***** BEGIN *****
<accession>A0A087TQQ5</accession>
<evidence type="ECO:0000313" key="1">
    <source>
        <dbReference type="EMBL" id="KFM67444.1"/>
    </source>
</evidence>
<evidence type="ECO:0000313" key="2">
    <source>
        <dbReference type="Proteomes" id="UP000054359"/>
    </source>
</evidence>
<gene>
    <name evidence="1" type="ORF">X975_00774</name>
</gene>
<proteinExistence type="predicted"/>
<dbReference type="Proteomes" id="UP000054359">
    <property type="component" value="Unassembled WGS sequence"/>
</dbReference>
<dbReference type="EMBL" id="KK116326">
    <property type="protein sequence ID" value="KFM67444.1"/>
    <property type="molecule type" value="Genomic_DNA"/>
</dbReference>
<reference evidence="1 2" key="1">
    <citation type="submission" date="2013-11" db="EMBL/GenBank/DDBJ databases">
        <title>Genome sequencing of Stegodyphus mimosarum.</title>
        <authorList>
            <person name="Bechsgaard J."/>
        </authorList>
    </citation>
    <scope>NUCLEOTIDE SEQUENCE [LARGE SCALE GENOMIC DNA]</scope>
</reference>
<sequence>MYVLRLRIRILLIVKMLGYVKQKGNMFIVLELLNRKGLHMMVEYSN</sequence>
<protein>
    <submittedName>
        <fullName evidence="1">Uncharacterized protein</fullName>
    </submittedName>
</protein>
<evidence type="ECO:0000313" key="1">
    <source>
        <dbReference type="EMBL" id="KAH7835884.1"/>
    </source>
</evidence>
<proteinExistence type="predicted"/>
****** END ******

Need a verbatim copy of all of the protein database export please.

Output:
<accession>A0A087TQQ5</accession>
<evidence type="ECO:0000313" key="1">
    <source>
        <dbReference type="EMBL" id="KFM67444.1"/>
    </source>
</evidence>
<evidence type="ECO:0000313" key="2">
    <source>
        <dbReference type="Proteomes" id="UP000054359"/>
    </source>
</evidence>
<gene>
    <name evidence="1" type="ORF">X975_00774</name>
</gene>
<proteinExistence type="predicted"/>
<dbReference type="Proteomes" id="UP000054359">
    <property type="component" value="Unassembled WGS sequence"/>
</dbReference>
<dbReference type="EMBL" id="KK116326">
    <property type="protein sequence ID" value="KFM67444.1"/>
    <property type="molecule type" value="Genomic_DNA"/>
</dbReference>
<reference evidence="1 2" key="1">
    <citation type="submission" date="2013-11" db="EMBL/GenBank/DDBJ databases">
        <title>Genome sequencing of Stegodyphus mimosarum.</title>
        <authorList>
            <person name="Bechsgaard J."/>
        </authorList>
    </citation>
    <scope>NUCLEOTIDE SEQUENCE [LARGE SCALE GENOMIC DNA]</scope>
</reference>
<sequence>MYVLRLRIRILLIVKMLGYVKQKGNMFIVLELLNRKGLHMMVEYSN</sequence>
<protein>
    <submittedName>
        <fullName evidence="1">Uncharacterized protein</fullName>
    </submittedName>
</protein>
<evidence type="ECO:0000313" key="1">
    <source>
        <dbReference type="EMBL" id="KAH7835884.1"/>
    </source>
</evidence>
<proteinExistence type="predicted"/>